monkeypox virus photo microscope refrigerated food water cases tracker news

Monkeypox Can Survive for Weeks in Water and on Refrigerated Food

🕒 Last updated: Aug 1, 18:13 GMT

The monkeypox virus may remain unaffected for several days and weeks in refrigerated food items and in water, as per an analysis by the U.S. Department of Homeland Security’s (DHS) Science and Technology Directorate. Monkeypox continues to spread all over the globe and five deaths have occurred on Friday and Saturday of the previous week.

These are the first deaths of this kind to be verified in a different region than Africa. The number of cases continues to rise and there were more than 22485 confirmed cases of the disease reported across the globe at the time of July 29 According to U.S. Centers for Disease Control and Prevention ( CDC). Most of them were reported in countries that had not previously reported cases of monkeypox.

There’s a lot scientists do not yet know about this outbreak, not least the reason why it’s happening at this time, when historically , the disease has been in the region of West as well as Central Africa.

However there are many doctors that know about the illness, and many details were provided within the DHS Science and Technology report that was released on in July.

The report includes everything from transmission to doses that can cause infection. A section provides information on how we can determine environment-wide longevity of the Monkeypox virus, in terms of how long it can live without the body.

The report provides the monkeypox being “very stable” in the surroundings and states that it could be present “for days to weeks in water, soil, and on refrigerated food.” The report also states that the virus can persist for months or even years within of scabs.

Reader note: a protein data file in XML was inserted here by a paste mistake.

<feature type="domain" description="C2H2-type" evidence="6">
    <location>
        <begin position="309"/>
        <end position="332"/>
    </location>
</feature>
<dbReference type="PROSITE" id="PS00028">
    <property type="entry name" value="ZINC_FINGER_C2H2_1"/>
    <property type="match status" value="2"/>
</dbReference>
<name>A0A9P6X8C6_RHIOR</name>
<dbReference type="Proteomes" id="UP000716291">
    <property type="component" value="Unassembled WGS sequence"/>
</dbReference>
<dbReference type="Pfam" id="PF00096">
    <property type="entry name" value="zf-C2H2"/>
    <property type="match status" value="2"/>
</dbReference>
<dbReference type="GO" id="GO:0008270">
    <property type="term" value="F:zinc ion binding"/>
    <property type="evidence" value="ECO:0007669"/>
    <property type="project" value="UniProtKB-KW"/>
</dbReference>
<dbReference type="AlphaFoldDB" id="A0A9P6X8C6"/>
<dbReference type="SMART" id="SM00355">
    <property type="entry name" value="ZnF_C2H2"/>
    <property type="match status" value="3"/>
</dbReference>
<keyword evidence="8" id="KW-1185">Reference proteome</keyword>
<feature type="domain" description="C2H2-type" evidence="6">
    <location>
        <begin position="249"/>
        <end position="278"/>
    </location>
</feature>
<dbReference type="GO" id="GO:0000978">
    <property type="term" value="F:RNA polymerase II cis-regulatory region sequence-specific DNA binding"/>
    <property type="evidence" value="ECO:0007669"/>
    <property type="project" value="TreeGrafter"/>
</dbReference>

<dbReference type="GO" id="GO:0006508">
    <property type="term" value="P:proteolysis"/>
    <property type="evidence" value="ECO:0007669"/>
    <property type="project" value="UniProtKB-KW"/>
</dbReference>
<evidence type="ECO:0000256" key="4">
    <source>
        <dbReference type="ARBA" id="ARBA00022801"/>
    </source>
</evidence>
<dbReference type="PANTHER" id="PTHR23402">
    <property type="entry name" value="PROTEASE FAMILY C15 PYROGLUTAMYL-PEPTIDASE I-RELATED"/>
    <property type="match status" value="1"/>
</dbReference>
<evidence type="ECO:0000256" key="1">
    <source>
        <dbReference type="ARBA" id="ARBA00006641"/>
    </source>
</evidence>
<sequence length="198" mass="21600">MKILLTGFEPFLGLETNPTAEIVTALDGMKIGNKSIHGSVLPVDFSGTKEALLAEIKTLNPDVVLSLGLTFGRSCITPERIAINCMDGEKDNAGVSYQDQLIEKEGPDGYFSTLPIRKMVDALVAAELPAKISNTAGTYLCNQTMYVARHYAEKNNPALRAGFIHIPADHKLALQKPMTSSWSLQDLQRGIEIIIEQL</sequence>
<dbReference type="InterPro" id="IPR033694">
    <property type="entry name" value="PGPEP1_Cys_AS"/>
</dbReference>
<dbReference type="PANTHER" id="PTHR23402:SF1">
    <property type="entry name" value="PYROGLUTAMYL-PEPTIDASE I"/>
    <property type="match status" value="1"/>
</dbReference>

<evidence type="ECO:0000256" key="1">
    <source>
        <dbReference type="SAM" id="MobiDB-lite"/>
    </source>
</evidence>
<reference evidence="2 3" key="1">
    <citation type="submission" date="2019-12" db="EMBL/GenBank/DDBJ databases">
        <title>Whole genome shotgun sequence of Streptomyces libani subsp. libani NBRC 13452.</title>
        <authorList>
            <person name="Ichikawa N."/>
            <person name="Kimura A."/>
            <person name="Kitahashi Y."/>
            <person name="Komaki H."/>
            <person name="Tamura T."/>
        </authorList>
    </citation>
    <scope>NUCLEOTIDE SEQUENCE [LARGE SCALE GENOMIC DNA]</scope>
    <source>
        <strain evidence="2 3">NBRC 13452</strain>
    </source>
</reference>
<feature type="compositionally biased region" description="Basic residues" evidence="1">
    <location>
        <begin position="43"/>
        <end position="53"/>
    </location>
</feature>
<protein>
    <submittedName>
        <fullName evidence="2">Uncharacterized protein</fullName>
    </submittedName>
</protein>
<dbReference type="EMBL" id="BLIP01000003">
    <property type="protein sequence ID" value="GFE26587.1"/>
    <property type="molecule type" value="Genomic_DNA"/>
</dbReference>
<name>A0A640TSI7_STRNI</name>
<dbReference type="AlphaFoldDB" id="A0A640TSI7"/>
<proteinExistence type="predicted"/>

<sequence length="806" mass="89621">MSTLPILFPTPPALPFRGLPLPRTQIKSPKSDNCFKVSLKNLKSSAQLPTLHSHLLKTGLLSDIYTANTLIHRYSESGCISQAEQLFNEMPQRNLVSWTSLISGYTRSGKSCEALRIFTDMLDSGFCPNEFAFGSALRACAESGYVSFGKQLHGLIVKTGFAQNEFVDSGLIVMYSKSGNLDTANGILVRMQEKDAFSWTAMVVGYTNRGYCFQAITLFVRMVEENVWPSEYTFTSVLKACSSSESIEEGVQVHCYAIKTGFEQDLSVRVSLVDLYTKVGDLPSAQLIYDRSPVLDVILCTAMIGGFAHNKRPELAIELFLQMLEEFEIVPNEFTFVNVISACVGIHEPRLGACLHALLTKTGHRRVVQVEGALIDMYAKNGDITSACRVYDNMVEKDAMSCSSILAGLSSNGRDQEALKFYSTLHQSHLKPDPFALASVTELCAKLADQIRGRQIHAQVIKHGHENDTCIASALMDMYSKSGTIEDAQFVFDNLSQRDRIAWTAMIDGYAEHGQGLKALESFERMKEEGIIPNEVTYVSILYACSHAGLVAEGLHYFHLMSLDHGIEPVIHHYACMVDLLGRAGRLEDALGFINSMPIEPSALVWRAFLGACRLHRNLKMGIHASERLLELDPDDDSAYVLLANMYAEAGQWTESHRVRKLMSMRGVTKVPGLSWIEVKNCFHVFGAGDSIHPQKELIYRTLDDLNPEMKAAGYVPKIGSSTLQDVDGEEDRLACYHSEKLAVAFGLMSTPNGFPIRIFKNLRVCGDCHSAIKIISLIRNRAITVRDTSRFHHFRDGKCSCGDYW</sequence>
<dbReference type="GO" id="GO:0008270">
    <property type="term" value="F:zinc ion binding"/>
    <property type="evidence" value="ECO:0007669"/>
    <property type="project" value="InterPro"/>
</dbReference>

The report doesn’t mention what time the virus is able to remain on surfaces, however the CDC reported that researchers found the virus alive fifteen days after the patient’s house was abandoned in one study.

The CDC also stated that poxviruses such as monkeypox could remain in clothes, linens and other surfaces, particularly in cool, dark dry conditions. Materials with pores, such as clothing and bedding can hold virus-infected cells for longer than nonporous substances like glass, plastic or even metal, the CDC stated.

Other orthopoxviruses closely related to each other are able to survive in a home-like space for months.

Regarding decontamination, the DHS report noted that at the time of writing there was no evidence of the effectiveness of the most popular anti-mumps and disinfectants, however bleach is recommended for new viruses. The report also stated that tests using the vaccinia virus, a close cousin of monkeypox – suggests that the dispersants Virkon, Dettol and Sanytex are efficient.

Surface survival is vital as experts understand that the transmission of sexually transmitted diseases is a major part for this year’s spreading of this disease in the past, the monkeypox is spread through contaminated objects, such as clothing.

The virus can also be spread through contacts with the itchy rash it triggers and contact with body fluids and respiratory secretions, and intimate contacts such as kissing, sex, and extended face-to-face interactions in public, the CDC declared. In addition, pregnant women may transmit the virus to the foetus. Furthermore, it is possible to contract the virus from infected animals, which includes their food.

In this DHS study, base reproduction number, also known as the R-value, of monkeypox is expected to range between 0.57 to 0.96 although an upper limit of 1.25 has been reported. The R-number of a virus refers to the number of people that are affected by an affected person. The R-value for the current outbreak isn’t established. It is believed that the rate of transmission monkeypox is increasing over time.

Leave a Reply

Your email address will not be published. Required fields are marked *